We fight for the right of illegal aliens to continue to flow into the country unabated.  These same aliens will continue to compete for the scarce jobs that I mentioned earlier, but, that is okay.  Illegal aliens have the civil right to a job just as you do.  In the past, we fought for the American worker but now we must fight all workers regardless of their legal status to work.

Trumka:

We try to keep our eye on a simple vision. I believe that every single working person in America who works hard and plays by the rules should have a fair shot at a decent life—the opportunity to be who they want to be and earn good pay and benefits and a secure retirement. And I believe that this ideal is not a cost to be weighed against national prosperity, but that the two are one and the same.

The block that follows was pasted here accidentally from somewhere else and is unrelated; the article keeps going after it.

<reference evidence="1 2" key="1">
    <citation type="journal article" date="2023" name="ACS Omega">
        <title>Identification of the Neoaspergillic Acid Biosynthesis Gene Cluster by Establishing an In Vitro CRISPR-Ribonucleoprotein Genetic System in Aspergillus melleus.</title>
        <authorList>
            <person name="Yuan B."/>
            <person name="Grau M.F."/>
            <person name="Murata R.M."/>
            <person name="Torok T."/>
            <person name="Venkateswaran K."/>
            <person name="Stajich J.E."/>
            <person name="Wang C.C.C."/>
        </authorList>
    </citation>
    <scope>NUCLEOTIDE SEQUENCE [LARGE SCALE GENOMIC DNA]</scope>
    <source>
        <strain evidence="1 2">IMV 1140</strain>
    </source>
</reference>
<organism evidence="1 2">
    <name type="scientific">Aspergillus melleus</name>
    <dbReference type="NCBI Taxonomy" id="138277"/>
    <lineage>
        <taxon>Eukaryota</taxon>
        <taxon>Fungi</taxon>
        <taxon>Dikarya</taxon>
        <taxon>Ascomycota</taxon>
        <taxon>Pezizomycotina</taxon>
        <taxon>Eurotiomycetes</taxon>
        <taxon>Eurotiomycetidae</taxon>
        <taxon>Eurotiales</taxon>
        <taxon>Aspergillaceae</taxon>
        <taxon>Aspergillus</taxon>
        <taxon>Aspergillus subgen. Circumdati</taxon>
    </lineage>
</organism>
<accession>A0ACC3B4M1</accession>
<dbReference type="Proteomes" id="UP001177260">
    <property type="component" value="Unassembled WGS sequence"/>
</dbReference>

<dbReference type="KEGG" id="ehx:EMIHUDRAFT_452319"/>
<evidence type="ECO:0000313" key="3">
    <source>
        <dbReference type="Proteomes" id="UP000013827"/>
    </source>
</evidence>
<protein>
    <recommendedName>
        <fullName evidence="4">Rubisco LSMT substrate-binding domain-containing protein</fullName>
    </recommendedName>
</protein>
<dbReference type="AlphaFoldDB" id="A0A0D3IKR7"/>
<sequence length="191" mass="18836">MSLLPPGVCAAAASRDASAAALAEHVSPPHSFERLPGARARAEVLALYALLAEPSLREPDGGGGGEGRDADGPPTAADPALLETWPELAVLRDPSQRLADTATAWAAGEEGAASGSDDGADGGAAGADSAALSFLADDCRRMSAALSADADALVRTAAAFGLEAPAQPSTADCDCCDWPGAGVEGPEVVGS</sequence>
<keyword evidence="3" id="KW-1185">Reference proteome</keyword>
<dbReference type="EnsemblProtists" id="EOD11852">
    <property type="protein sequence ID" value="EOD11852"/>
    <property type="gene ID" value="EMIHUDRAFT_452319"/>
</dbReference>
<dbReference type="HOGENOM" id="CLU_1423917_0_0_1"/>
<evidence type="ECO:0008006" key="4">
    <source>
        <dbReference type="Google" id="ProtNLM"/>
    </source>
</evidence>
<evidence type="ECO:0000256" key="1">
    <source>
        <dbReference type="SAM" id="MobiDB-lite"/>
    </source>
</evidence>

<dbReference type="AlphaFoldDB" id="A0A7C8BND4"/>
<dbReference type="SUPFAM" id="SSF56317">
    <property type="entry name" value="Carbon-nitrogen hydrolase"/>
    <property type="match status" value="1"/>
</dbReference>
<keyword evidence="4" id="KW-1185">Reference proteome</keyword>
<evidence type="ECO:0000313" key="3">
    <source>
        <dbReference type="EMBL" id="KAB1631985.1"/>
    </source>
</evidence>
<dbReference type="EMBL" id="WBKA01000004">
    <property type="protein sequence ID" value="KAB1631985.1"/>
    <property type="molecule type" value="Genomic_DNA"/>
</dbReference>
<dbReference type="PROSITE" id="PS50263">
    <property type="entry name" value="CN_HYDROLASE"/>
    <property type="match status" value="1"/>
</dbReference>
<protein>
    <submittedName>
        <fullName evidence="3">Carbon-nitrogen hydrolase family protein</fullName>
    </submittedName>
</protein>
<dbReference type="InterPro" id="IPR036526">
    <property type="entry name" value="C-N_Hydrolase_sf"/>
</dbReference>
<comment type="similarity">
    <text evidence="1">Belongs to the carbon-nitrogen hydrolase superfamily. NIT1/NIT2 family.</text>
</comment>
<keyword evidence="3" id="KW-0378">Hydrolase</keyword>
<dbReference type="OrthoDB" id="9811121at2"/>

Translation:

There is nothing more to being an American than escaping capture at the border.  We will work to ensure that every single working person in America, illegal aliens included, who works hard and plays by the rules (except the immigration laws) will have a fair shot at a decent life.

Trumka:

“Here’s the most amazing thing. Our goals are much closer than most people realize. Wall Street hasn’t learned its lesson -- of course not. And sometimes it seems like some people just wish we could return to the upside of a bubble economy. But something is happening in America. Just a few short years ago, the DREAM Act was nowhere. Now, because the DREAMers refused to take no for an answer, it has momentum and national support from the President of the United States.”

Translation:

We got very close but the American people began to fight back.  We were almost able to overlook the American worker but for the American worker.  We will fight Wall Street but not to ensure they use legal workers.  We want to continue to encourage illegal immigration.  If we keep the illegal alien parents employed and encouraged we are sure that there is a constant flow illegal alien labor.  Open borders for all.